The Flash may be one of the quickest superheroes ever, but waiting for his CW series to return from its midseason break has been excruciatingly slow for those that have become fans. But on Tuesday, The Flash returns in what executive producer Andrew Kreisberg tells The Hollywood Reporter is a fight which will change the show's world.
"The Flash does this knockdown, drag out Superman II fight in the streets with the rogues, and everyone sees the Flash," says Kreisberg. "It's no longer an urban myth. He can't be dismissed. The world starts to change and is starting to have to accept that there are these crazy things out there. That will have repercussions going back into Starling City as the world starts to change."
The Rogues in question are Captain Cold and Heatwave, played respectively by Prison Break alums Wentworth Miller and Dominic Purcell. This will be the first villain "team-up" seen in this recently launched TV series, but far from the last if you've followed the Flash's history in comics.
And speaking of villains, the Reverse-Flash will continue to permeate the show according to series star Grant Gustin even when he's not on screen.
"He's thinking about Reverse Flash after the last episode," Gustin says.
BATMAN V SUPERMAN: DAWN OF JUSTICE Fight Choreographer Speaks
And as far as knockdown, drag out superhero fights go, none seem to be more of an attention getter than the one promised in the forthcoming Batman V Superman: Dawn of Justice. The film's fight choreographer, Guillermo Grispo, recently spoke with the Spanish language website Los Andes Diario (and translated by Batman News) about staging the fight scenes between the two and looking for a more realistic, MMA approach for the Dark Knight.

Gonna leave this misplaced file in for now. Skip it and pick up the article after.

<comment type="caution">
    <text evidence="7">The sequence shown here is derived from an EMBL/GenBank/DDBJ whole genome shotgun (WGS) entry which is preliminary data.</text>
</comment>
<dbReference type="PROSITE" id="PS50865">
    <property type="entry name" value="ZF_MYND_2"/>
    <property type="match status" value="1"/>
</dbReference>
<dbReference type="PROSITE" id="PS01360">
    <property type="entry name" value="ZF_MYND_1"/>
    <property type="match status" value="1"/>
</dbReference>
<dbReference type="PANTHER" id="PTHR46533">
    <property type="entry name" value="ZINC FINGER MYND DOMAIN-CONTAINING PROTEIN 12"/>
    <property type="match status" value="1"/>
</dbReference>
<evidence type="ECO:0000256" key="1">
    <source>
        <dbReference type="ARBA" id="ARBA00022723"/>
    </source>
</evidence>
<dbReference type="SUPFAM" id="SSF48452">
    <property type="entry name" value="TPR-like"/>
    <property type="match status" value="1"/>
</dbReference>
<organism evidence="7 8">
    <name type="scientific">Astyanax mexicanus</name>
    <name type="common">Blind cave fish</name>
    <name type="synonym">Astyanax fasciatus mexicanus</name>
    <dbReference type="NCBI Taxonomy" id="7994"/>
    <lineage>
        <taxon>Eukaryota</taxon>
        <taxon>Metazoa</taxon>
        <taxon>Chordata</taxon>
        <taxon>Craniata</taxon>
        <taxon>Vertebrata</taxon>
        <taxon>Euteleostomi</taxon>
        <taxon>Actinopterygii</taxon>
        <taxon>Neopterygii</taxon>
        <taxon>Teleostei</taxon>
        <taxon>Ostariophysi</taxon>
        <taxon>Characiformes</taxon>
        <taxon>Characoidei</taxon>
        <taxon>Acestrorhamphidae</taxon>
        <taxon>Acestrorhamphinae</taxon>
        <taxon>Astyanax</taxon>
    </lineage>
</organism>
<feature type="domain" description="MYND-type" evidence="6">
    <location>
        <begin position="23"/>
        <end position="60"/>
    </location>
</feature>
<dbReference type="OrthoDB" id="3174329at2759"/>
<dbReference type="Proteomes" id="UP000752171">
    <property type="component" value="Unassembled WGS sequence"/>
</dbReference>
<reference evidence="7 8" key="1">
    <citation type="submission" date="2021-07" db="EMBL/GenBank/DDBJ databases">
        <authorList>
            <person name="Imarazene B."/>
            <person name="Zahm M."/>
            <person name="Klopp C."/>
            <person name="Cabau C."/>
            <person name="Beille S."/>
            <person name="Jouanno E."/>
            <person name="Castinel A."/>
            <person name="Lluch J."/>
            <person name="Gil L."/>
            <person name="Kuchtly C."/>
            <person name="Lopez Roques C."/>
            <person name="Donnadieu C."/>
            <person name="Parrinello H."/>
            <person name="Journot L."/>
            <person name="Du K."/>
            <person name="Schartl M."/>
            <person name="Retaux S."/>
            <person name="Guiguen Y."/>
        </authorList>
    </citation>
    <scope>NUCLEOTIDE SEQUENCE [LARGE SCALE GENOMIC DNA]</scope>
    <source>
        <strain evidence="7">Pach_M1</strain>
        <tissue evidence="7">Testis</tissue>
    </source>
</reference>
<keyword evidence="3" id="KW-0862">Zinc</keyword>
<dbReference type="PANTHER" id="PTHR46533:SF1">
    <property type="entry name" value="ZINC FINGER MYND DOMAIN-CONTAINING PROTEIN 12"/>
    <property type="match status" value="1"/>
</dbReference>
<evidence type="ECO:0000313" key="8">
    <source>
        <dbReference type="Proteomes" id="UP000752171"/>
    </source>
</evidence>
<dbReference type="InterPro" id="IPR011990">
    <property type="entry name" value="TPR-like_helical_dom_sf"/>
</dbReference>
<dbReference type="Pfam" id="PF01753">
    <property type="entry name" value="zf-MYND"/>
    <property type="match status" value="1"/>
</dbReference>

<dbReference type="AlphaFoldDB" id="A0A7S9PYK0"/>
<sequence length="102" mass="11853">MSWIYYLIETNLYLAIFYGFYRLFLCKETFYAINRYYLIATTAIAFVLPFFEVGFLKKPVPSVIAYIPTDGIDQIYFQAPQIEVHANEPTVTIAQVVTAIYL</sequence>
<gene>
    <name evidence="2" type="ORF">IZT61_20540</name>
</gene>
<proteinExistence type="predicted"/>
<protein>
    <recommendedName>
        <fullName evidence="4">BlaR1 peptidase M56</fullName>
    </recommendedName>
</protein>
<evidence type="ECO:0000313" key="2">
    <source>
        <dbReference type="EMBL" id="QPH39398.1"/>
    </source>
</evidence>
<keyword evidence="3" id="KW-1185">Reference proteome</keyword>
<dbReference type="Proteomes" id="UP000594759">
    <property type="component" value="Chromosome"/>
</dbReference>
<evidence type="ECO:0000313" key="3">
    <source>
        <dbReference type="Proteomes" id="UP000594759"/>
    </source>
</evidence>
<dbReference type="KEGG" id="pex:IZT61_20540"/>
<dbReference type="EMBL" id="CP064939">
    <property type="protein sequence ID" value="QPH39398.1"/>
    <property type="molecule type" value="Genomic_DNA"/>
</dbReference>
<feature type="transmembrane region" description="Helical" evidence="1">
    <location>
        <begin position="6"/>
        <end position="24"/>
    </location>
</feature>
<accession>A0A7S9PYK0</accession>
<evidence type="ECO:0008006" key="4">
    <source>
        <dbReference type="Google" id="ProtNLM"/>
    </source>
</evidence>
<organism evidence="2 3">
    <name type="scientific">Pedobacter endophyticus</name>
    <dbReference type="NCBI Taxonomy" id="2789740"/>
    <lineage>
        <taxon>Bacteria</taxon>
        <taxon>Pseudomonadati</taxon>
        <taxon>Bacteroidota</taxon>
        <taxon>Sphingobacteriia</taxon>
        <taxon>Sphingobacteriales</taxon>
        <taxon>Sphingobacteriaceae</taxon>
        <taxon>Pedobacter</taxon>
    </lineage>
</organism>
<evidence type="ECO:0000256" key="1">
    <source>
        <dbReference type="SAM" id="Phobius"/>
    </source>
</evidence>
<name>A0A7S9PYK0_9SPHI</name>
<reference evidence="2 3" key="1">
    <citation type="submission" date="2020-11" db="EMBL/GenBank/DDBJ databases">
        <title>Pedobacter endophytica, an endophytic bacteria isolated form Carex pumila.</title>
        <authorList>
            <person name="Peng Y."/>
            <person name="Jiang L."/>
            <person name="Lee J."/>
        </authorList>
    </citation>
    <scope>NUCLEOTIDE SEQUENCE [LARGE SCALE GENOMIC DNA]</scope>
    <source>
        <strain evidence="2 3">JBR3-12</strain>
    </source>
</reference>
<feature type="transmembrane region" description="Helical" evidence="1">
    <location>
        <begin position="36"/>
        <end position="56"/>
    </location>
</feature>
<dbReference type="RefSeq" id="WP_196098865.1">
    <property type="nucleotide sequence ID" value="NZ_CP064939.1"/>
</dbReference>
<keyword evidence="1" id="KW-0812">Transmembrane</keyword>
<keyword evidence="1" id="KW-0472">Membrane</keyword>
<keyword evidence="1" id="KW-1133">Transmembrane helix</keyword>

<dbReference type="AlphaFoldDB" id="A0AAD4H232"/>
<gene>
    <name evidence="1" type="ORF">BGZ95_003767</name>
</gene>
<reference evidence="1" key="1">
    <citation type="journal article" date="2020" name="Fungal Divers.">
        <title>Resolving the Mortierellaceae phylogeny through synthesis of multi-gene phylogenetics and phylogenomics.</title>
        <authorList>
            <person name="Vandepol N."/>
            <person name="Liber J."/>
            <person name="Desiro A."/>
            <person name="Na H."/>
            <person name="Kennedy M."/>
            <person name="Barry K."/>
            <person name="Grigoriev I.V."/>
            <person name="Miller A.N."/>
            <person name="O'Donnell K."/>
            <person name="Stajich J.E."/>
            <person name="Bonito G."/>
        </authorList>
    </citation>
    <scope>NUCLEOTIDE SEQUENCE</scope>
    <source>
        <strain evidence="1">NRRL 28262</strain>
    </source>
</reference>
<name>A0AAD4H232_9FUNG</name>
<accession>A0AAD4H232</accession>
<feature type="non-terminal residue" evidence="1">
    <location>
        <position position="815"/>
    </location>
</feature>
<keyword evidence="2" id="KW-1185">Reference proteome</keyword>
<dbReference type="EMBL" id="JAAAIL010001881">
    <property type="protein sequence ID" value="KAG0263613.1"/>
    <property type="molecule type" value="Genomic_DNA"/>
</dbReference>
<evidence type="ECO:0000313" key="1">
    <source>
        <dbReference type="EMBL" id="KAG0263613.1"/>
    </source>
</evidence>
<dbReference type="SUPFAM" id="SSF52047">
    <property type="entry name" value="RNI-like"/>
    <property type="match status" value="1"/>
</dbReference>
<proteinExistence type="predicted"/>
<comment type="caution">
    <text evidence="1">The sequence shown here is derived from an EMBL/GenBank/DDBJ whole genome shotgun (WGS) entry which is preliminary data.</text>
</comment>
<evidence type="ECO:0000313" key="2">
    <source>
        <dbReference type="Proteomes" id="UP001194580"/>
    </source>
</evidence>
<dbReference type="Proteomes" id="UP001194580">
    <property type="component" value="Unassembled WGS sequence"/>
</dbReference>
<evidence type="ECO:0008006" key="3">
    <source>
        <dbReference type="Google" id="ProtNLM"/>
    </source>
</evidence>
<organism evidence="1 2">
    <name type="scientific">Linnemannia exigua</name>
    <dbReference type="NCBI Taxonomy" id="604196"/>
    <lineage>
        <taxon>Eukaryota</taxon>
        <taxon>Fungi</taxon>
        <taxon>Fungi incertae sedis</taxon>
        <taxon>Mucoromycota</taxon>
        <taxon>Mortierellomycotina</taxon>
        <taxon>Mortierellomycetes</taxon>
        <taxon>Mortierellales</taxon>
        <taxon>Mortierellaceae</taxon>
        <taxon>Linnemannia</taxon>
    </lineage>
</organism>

"There’s a thought that Batman has no chance, that the other [Superman] will squash him like a bug. But when you see the movie, and how it all comes out, there’s a very intelligent explanation as to why they would have a firsthand confrontation though it seems to be totally to Batman’s disadvantage," says Grispo. "Now Batman it’s going to fight the way I’ve always dreamed seeing him fight… he’s a character so prepared in martial arts that you can do a lot of things with him, but filmmakers usually don’t go all the way with it. Even in the last Nolan movies the action scenes aren’t very good from a technical, martial arts point of view to things like choreography, filming, bad camera movements…"
Grispo, who said he was in talks to work on the Christopher Nolan Dark Knight trilogy but couldn't come to terms with them at the time, has worked with Zack Snyder since 300 and choreographed the fight scnes in Man of Steel.